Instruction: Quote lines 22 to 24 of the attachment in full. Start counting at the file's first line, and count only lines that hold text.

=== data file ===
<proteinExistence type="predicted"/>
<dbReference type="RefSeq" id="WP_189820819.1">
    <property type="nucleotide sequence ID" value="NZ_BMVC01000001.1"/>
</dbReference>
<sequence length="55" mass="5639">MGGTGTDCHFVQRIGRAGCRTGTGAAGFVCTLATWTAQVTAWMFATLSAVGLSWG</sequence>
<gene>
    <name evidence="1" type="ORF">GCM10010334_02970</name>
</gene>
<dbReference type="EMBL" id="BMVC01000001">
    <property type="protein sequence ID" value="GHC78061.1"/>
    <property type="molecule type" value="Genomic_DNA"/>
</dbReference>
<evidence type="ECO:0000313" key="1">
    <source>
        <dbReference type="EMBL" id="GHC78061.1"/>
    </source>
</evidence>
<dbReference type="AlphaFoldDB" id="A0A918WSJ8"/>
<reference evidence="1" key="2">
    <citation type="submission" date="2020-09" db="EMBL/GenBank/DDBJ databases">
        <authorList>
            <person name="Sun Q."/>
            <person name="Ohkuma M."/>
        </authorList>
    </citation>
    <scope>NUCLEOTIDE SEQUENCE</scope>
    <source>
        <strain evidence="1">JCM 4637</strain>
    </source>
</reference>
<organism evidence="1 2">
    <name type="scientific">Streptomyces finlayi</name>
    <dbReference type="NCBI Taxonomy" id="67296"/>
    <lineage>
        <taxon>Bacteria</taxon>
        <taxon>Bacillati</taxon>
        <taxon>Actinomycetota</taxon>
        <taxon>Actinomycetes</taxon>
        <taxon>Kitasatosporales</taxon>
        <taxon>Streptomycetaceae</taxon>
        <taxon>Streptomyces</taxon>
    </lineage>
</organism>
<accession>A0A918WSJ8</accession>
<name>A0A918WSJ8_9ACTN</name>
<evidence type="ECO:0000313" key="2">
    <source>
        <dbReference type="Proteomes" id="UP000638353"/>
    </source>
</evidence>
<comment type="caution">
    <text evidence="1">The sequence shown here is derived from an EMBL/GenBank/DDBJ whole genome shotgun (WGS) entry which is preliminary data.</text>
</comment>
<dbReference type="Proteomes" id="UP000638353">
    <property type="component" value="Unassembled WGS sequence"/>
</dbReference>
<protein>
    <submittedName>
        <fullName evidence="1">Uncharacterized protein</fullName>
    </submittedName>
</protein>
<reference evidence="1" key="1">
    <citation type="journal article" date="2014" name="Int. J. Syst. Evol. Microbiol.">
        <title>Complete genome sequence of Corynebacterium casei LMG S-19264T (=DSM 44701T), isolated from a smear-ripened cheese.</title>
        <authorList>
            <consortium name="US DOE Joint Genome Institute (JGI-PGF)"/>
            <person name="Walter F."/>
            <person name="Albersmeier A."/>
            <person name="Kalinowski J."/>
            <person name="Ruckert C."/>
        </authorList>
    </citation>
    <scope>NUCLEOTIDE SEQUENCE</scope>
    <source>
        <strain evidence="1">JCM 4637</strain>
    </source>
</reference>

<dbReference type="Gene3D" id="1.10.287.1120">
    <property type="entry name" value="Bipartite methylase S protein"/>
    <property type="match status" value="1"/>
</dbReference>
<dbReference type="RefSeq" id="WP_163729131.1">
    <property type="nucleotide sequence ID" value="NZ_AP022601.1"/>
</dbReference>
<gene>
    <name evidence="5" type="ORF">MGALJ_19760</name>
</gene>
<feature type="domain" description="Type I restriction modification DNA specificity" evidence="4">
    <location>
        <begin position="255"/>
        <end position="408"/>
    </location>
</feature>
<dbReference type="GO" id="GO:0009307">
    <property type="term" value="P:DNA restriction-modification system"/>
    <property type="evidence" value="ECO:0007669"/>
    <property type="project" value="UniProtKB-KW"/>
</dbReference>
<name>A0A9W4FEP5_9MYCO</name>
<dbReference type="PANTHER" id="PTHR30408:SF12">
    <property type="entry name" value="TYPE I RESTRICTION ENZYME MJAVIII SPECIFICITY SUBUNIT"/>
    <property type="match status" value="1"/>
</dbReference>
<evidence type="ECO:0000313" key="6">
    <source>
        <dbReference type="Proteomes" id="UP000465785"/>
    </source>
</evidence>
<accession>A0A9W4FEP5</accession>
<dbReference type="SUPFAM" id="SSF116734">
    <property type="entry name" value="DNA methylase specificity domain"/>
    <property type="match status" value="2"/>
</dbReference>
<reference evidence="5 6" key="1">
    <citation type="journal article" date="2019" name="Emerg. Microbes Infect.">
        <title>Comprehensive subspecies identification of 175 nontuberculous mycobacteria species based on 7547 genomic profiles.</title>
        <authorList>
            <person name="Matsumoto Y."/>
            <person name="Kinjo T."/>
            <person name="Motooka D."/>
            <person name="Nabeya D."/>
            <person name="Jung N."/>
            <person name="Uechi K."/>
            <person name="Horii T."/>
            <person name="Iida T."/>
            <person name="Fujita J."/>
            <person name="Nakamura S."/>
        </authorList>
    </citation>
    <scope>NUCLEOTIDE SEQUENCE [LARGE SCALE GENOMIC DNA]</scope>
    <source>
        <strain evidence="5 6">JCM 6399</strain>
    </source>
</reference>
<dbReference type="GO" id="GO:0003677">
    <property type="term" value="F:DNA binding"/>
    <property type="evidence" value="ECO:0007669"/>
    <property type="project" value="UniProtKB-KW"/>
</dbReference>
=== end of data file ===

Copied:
            <person name="Sun Q."/>
            <person name="Ohkuma M."/>
        </authorList>